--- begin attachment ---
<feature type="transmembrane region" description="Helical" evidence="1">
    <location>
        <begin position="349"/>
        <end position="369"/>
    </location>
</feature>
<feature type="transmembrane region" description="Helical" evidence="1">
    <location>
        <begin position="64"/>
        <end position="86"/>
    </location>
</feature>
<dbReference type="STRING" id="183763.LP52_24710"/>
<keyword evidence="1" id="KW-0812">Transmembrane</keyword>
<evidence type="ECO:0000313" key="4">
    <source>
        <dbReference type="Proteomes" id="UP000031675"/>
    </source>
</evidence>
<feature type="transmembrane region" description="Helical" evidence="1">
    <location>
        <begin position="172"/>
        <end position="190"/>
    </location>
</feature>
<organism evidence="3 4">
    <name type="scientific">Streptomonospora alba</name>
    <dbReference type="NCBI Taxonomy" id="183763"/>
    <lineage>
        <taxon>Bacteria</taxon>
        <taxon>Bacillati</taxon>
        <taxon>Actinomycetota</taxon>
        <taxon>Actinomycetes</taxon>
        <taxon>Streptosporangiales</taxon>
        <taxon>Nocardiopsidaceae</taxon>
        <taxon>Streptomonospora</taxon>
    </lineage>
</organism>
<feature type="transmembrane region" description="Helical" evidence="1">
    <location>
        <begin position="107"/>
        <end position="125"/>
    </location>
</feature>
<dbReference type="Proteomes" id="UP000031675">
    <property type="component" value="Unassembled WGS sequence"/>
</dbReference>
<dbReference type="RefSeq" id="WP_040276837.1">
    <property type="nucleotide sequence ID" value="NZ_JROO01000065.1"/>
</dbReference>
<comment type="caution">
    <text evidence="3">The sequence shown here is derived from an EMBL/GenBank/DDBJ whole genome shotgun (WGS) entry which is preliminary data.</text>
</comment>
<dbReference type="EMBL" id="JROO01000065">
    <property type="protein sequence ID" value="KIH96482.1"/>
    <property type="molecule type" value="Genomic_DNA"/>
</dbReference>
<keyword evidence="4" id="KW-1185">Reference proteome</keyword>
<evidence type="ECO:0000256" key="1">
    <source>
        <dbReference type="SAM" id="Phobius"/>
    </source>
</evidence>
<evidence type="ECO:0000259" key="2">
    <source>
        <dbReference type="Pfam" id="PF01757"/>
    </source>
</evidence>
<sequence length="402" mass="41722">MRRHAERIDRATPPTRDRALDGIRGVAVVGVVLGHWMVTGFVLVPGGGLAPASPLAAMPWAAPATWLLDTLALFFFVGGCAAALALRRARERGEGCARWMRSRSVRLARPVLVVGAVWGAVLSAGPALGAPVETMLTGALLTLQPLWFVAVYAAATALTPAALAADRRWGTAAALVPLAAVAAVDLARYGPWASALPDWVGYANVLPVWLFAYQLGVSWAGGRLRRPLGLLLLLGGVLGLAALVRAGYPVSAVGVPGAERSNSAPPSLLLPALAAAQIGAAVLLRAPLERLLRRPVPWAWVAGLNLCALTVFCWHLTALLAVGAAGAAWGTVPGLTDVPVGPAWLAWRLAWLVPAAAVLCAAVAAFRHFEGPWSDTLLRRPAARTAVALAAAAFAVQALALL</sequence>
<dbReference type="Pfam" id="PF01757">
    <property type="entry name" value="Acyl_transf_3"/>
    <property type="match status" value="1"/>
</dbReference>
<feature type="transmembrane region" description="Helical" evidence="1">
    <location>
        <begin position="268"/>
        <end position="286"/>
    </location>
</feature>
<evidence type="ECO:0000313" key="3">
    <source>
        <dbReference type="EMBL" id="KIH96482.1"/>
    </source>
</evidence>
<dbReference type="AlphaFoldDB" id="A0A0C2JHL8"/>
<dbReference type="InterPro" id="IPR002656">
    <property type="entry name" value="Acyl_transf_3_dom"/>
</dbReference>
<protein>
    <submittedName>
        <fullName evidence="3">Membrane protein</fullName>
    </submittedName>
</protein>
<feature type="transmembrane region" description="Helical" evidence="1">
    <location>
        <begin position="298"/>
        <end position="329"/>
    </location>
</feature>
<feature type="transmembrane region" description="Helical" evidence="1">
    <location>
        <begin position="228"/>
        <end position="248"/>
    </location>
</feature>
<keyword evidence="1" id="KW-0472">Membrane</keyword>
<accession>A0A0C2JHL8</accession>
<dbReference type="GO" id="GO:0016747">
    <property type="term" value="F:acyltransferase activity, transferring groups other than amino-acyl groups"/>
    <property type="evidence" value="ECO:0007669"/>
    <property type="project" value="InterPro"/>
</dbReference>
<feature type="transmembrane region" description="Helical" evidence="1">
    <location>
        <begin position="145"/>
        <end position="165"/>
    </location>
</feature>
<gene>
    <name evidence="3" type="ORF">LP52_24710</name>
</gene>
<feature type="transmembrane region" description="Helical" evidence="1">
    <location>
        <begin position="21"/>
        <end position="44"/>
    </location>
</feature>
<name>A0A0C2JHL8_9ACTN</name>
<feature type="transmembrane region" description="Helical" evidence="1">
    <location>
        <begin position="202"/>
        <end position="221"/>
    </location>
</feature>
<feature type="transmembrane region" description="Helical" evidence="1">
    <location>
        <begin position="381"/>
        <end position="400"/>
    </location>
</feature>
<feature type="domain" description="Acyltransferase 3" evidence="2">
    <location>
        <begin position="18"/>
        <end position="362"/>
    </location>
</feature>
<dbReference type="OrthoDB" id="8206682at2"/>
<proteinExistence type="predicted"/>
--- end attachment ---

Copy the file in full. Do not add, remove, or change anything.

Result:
<feature type="transmembrane region" description="Helical" evidence="1">
    <location>
        <begin position="349"/>
        <end position="369"/>
    </location>
</feature>
<feature type="transmembrane region" description="Helical" evidence="1">
    <location>
        <begin position="64"/>
        <end position="86"/>
    </location>
</feature>
<dbReference type="STRING" id="183763.LP52_24710"/>
<keyword evidence="1" id="KW-0812">Transmembrane</keyword>
<evidence type="ECO:0000313" key="4">
    <source>
        <dbReference type="Proteomes" id="UP000031675"/>
    </source>
</evidence>
<feature type="transmembrane region" description="Helical" evidence="1">
    <location>
        <begin position="172"/>
        <end position="190"/>
    </location>
</feature>
<organism evidence="3 4">
    <name type="scientific">Streptomonospora alba</name>
    <dbReference type="NCBI Taxonomy" id="183763"/>
    <lineage>
        <taxon>Bacteria</taxon>
        <taxon>Bacillati</taxon>
        <taxon>Actinomycetota</taxon>
        <taxon>Actinomycetes</taxon>
        <taxon>Streptosporangiales</taxon>
        <taxon>Nocardiopsidaceae</taxon>
        <taxon>Streptomonospora</taxon>
    </lineage>
</organism>
<feature type="transmembrane region" description="Helical" evidence="1">
    <location>
        <begin position="107"/>
        <end position="125"/>
    </location>
</feature>
<dbReference type="Proteomes" id="UP000031675">
    <property type="component" value="Unassembled WGS sequence"/>
</dbReference>
<dbReference type="RefSeq" id="WP_040276837.1">
    <property type="nucleotide sequence ID" value="NZ_JROO01000065.1"/>
</dbReference>
<comment type="caution">
    <text evidence="3">The sequence shown here is derived from an EMBL/GenBank/DDBJ whole genome shotgun (WGS) entry which is preliminary data.</text>
</comment>
<dbReference type="EMBL" id="JROO01000065">
    <property type="protein sequence ID" value="KIH96482.1"/>
    <property type="molecule type" value="Genomic_DNA"/>
</dbReference>
<keyword evidence="4" id="KW-1185">Reference proteome</keyword>
<evidence type="ECO:0000256" key="1">
    <source>
        <dbReference type="SAM" id="Phobius"/>
    </source>
</evidence>
<evidence type="ECO:0000259" key="2">
    <source>
        <dbReference type="Pfam" id="PF01757"/>
    </source>
</evidence>
<sequence length="402" mass="41722">MRRHAERIDRATPPTRDRALDGIRGVAVVGVVLGHWMVTGFVLVPGGGLAPASPLAAMPWAAPATWLLDTLALFFFVGGCAAALALRRARERGEGCARWMRSRSVRLARPVLVVGAVWGAVLSAGPALGAPVETMLTGALLTLQPLWFVAVYAAATALTPAALAADRRWGTAAALVPLAAVAAVDLARYGPWASALPDWVGYANVLPVWLFAYQLGVSWAGGRLRRPLGLLLLLGGVLGLAALVRAGYPVSAVGVPGAERSNSAPPSLLLPALAAAQIGAAVLLRAPLERLLRRPVPWAWVAGLNLCALTVFCWHLTALLAVGAAGAAWGTVPGLTDVPVGPAWLAWRLAWLVPAAAVLCAAVAAFRHFEGPWSDTLLRRPAARTAVALAAAAFAVQALALL</sequence>
<dbReference type="Pfam" id="PF01757">
    <property type="entry name" value="Acyl_transf_3"/>
    <property type="match status" value="1"/>
</dbReference>
<feature type="transmembrane region" description="Helical" evidence="1">
    <location>
        <begin position="268"/>
        <end position="286"/>
    </location>
</feature>
<evidence type="ECO:0000313" key="3">
    <source>
        <dbReference type="EMBL" id="KIH96482.1"/>
    </source>
</evidence>
<dbReference type="AlphaFoldDB" id="A0A0C2JHL8"/>
<dbReference type="InterPro" id="IPR002656">
    <property type="entry name" value="Acyl_transf_3_dom"/>
</dbReference>
<protein>
    <submittedName>
        <fullName evidence="3">Membrane protein</fullName>
    </submittedName>
</protein>
<feature type="transmembrane region" description="Helical" evidence="1">
    <location>
        <begin position="298"/>
        <end position="329"/>
    </location>
</feature>
<feature type="transmembrane region" description="Helical" evidence="1">
    <location>
        <begin position="228"/>
        <end position="248"/>
    </location>
</feature>
<keyword evidence="1" id="KW-0472">Membrane</keyword>
<accession>A0A0C2JHL8</accession>
<dbReference type="GO" id="GO:0016747">
    <property type="term" value="F:acyltransferase activity, transferring groups other than amino-acyl groups"/>
    <property type="evidence" value="ECO:0007669"/>
    <property type="project" value="InterPro"/>
</dbReference>
<feature type="transmembrane region" description="Helical" evidence="1">
    <location>
        <begin position="145"/>
        <end position="165"/>
    </location>
</feature>
<gene>
    <name evidence="3" type="ORF">LP52_24710</name>
</gene>
<feature type="transmembrane region" description="Helical" evidence="1">
    <location>
        <begin position="21"/>
        <end position="44"/>
    </location>
</feature>
<name>A0A0C2JHL8_9ACTN</name>
<feature type="transmembrane region" description="Helical" evidence="1">
    <location>
        <begin position="202"/>
        <end position="221"/>
    </location>
</feature>
<feature type="transmembrane region" description="Helical" evidence="1">
    <location>
        <begin position="381"/>
        <end position="400"/>
    </location>
</feature>
<feature type="domain" description="Acyltransferase 3" evidence="2">
    <location>
        <begin position="18"/>
        <end position="362"/>
    </location>
</feature>
<dbReference type="OrthoDB" id="8206682at2"/>
<proteinExistence type="predicted"/>